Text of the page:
Dublin Doorway is the most recent watercolour project I’ve been working on and is one of the projects from Terry Harrison‘s book, Ready to Paint – Ireland in watercolour, published by Search Press. The book runs to 47 pages, contains clear instructions with step-by-step photographs, five projects and six reusable tracings to get you started with the minimum of fuss.
Although Dublin Doorway was the final project in the book, I picked it to begin with as I wanted to learn more about painting brickwork, this project seemed to be a good example to learn from, and I found Terry’s version of the finished painting really beautiful.
Unfortunately though, unbeknownst to me, the paper that I used for this painting was very old, and it wasn’t until I had become really committed to finishing the painting that I realised this. I’ve now found the entire batch of paper and have sliced it into little strips that I can only use as scrap.
This project used a palette of 11 colours:
- Raw Sienna
- Cobalt Blue
- Burnt Sienna
- French Ultramarine
- Burnt Umber
- Permanent Rose
- Green Gold
- Permanent Sap Green
- Olive Green
- Hooker’s Green
- Cadmium Red
Read my review
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I really enjoyed painting this project, which wasn’t surprising considering I have so many Terry Harrison books! I chose Dublin doorway because it seemed to be the most challenging one in the book and introduced many new watercolor techniques. Having the pre-drawn tracing saved a lot of time and enabled me to get started pretty quickly. Unfortunately, the paper that I used was several years old and had not been stored correctly. This meant that the paper was unable to perform as it should, and in fact it made it extremely difficult to paint this project because it seems to drink every drop of water I put on the paper – it was almost like painting on blotting paper. I didn’t notice that anything was wrong as I painted the loose early washes in the first few stages of project, but as soon as I needed to be more accurate in laying down the pigments, (e.g. painting the greys on the doorstep and needing to make a straight line) I realised just how bad the problem was.
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I managed to hold everything together during the middle stages of the project and persevered. The really scary part for me was to block in the Cadmium Red of the door. As I added each successive layer of pigment it began to bleed through the paper, It was almost like blood, oozing its way through the paper towards the pillars on either side of the door. I managed to rescue this by over-painting the red with a very dark wash which I built-up using many thin successive layers of pigment.
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In the final stages of the project things got a little easier for me as it was mainly about laying down glazes and tightening up the detail. But by this time the paper had become so buckled it became really awkward to paint even a straight line. I always enjoy the closing stages of a project, it’s where everything starts to come together and you have that nagging feeling of whether you have done enough, or you should just lock away the brushes before you end up with a muddy, overworked mess!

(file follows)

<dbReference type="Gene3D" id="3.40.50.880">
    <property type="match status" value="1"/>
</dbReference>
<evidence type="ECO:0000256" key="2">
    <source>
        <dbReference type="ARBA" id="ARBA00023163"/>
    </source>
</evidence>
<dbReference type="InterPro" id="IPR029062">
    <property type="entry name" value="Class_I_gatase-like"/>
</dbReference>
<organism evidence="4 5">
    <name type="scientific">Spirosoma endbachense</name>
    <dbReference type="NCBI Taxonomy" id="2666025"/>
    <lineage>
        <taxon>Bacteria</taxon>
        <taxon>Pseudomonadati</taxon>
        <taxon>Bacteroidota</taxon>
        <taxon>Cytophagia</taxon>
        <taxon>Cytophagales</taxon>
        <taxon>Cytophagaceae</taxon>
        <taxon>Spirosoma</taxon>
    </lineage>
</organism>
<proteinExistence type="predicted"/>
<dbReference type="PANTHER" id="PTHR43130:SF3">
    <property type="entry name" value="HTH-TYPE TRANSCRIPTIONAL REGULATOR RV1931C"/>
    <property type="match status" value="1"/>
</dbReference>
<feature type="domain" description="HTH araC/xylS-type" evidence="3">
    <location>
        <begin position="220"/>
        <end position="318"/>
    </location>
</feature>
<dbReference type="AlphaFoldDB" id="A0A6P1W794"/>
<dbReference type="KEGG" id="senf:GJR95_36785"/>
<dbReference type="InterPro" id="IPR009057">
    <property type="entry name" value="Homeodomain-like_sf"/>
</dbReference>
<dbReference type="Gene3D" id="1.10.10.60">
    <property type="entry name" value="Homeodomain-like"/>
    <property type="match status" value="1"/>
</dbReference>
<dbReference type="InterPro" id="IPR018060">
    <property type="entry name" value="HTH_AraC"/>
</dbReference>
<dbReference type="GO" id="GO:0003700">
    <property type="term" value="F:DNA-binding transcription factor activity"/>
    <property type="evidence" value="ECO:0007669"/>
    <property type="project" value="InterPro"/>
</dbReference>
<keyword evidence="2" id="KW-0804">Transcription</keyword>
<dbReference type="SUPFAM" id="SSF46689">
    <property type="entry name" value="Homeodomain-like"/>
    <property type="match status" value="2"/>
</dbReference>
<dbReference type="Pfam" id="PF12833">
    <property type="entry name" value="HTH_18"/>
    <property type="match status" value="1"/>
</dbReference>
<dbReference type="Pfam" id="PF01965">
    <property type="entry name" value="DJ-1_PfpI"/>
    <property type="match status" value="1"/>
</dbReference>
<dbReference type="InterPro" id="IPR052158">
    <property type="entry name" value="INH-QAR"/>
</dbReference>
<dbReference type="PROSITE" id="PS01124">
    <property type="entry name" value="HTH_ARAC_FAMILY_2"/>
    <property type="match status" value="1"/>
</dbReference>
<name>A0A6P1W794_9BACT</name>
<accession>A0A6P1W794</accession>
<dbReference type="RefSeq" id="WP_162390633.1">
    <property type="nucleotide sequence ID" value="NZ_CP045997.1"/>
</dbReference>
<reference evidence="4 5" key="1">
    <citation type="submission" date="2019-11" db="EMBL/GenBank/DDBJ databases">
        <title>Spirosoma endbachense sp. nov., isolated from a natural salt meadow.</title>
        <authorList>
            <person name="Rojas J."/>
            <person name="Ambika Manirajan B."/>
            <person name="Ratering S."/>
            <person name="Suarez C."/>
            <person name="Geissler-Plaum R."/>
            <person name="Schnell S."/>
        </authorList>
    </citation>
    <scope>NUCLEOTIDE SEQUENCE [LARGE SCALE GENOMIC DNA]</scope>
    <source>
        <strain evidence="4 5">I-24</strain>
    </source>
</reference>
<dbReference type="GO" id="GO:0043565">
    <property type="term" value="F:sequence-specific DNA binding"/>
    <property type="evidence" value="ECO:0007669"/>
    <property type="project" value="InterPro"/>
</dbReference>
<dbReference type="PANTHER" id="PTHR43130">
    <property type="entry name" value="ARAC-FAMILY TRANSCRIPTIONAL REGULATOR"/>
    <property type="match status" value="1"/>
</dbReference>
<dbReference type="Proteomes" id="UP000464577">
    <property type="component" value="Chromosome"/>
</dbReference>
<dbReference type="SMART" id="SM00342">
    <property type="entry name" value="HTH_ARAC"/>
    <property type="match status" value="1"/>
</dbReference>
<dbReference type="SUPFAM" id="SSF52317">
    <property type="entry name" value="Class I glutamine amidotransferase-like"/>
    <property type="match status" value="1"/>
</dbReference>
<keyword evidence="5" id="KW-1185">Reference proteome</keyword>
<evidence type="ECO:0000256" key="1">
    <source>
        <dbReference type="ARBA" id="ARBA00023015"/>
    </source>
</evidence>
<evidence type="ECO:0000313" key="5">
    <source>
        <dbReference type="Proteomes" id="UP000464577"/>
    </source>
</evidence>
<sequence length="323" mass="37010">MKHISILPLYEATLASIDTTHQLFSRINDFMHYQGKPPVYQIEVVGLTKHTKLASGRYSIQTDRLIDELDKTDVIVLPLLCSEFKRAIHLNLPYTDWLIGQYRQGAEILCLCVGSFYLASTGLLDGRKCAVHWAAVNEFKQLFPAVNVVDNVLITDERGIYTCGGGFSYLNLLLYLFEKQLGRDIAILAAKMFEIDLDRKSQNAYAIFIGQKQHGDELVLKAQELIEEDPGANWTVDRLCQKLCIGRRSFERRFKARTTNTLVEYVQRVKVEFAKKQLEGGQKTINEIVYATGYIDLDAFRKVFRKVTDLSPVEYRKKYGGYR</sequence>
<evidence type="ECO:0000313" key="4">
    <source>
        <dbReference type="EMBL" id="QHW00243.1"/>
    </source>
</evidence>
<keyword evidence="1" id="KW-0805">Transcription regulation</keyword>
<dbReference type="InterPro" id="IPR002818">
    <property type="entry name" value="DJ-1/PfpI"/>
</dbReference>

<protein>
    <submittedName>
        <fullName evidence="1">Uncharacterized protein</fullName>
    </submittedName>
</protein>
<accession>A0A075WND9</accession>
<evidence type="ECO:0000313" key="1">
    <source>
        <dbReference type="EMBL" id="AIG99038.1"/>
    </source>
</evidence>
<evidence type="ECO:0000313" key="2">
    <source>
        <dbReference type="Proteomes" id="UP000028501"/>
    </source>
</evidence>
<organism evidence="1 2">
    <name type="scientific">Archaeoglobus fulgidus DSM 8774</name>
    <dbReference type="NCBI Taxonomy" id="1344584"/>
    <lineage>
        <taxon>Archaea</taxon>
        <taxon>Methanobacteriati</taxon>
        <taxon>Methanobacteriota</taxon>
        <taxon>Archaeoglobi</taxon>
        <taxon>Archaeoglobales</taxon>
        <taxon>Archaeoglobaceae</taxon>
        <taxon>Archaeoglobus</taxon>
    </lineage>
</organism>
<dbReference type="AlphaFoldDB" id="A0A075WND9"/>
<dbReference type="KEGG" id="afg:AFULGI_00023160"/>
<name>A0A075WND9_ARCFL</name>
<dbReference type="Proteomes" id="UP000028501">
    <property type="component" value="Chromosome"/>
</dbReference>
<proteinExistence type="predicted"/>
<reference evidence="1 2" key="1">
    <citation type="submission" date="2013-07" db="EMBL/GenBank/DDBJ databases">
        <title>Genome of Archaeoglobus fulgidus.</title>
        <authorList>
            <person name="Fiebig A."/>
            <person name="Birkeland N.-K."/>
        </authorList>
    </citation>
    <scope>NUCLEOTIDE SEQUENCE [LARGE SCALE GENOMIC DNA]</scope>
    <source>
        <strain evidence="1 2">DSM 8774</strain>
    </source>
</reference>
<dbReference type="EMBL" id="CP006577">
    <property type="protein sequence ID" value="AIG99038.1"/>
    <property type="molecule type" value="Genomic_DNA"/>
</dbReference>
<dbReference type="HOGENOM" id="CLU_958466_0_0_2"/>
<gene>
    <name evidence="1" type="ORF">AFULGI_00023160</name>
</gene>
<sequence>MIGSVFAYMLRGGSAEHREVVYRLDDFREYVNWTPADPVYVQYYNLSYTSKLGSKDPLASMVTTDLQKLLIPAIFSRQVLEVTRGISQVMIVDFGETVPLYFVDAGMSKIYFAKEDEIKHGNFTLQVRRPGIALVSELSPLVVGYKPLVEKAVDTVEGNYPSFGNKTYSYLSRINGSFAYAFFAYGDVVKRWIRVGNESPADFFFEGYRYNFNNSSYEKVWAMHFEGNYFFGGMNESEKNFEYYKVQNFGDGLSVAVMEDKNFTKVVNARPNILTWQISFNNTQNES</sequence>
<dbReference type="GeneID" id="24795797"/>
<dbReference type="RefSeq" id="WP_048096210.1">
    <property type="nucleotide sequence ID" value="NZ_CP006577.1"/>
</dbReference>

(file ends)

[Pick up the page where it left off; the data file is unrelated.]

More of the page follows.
What I learned:
Never use old watercolour paper
I will never paint on old paper ever again. It really held me back and I began each painting session with dread rather than enjoyment. The good side to this though is that I learned many new tips and tricks to get me out of this situation and help me deal with the problem should it occur in any future projects. In future projects I will make sure to test the paper before I commit to using it.
Take time with masking at the beginning
I really wish I had taken a little more time and had been much more careful with the masking at the beginning of this project. My impatience to get paint on the paper as quickly as possible caught me out because it actually took me far longer to sort out the problem at the end than if I had taken my time at the beginning.
Painting brickwork – Keep it simple
The main lesson I wanted to learn from this exercise was how to paint convincing looking brickwork in watercolour and I felt I have achieved this. One of the problems I’d been having was knowing how to lay down a variegated under-wash, paint only a few bricks in detail while suggesting the rest. Painting brickwork had always been one of my personal struggles in the past but I now know how I can do this with confidence in future projects. One day I may even attend one of the Terry Harrison Workshops!
Dealing with bold blocks of colour
I’ve learned to be brave when blocking in a bold mass of colour in the middle of my paintings. Believe me, I had sat and contemplated this for several hours before I’d managed to pluck up the courage to start painting that big red door, for me it was such a scary thing to do! Due to these watercolor painting lessons I now feel that I have the experience, confidence and boldness to do this in future without fear.
How to get rid of buckles in a finished watercolour painting
I managed to get rid of all of the buckles in the paper by wetting the back of the completed painting with clear water and pressing it between two clean hand towels, which I then weighed down with a ton of books until it dried.
If you’ve painted this watercolour exercise, or would like to offer your feedback then please share it with us in the comments below.
Ian is an aspiring watercolour artist, passionate about painting the world around him in watercolour and sharing his experience with others.
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